Marketplaces, busy intersections, and other places where people congregate can lend a little excitement to your Third World travels ― but there’s also a good chance that visiting these areas will lead to you getting pick-pocketed (or worse). Detective Kevin Coffey of Third World Security recommends avoiding spending too much time in areas where you’re required to slow down, because this essentially turns you into a “moving target” ― and likewise, treat anyone who causes you to slow down (i.e., a stumbling pedestrian) with suspicion. The same goes for anyone who walks behind you for a prolonged period of time. For these reasons, a decoy wallet is highly recommended and moving about with large pieces of luggage is strongly discouraged.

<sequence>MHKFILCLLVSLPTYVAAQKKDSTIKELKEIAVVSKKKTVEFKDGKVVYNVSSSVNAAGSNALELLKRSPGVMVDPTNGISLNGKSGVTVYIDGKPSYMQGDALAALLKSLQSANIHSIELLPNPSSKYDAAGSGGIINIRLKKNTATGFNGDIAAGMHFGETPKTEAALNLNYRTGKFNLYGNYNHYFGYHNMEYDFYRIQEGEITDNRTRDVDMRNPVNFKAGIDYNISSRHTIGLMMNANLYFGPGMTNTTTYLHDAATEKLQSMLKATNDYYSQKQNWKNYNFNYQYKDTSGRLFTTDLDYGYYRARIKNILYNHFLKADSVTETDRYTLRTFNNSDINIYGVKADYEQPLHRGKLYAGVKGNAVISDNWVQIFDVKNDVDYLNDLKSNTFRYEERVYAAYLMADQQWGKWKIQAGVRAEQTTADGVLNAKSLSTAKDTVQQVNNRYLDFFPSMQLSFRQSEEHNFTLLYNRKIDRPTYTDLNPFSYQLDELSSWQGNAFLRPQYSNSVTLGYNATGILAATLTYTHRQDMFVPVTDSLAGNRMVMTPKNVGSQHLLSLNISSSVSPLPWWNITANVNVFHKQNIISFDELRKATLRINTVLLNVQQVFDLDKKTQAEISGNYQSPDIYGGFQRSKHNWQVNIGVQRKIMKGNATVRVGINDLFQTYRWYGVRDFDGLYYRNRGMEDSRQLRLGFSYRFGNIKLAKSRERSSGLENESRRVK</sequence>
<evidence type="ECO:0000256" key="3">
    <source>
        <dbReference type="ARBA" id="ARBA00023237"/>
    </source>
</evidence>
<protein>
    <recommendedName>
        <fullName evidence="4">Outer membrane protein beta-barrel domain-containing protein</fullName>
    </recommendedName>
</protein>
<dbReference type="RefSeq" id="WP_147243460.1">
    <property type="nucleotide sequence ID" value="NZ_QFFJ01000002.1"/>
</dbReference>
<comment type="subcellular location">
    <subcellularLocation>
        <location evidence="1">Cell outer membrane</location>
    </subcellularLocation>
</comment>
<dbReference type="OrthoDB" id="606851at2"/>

Practice Your Haggling SkillsPractice Your Haggling Skills
There’s nothing quite like the sights, sounds, and smells of a Third World marketplace. And in many markets throughout the developing world, prices are far from fixed and negotiations are heartily welcomed. It can’t hurt to beef up on your haggling skills prior to departure, says travel guru Rick Steves. Here are a few of the strategies he employs when shopping abroad:

  • Snoop around for a few minutes before buying anything to determine how much locals are paying for goods, and then test out vendors by asking about their prices. Many non-Americans think that all U.S. citizens are filthy rich ― we are, relatively speaking, but that’s beside the point ― and there may be a significant mark-up.
  • Calculate the item’s value on your terms. Even if you’re overpaying for something, you should still buy it if you’re not getting completely hosed and the merchandise will make a great souvenir.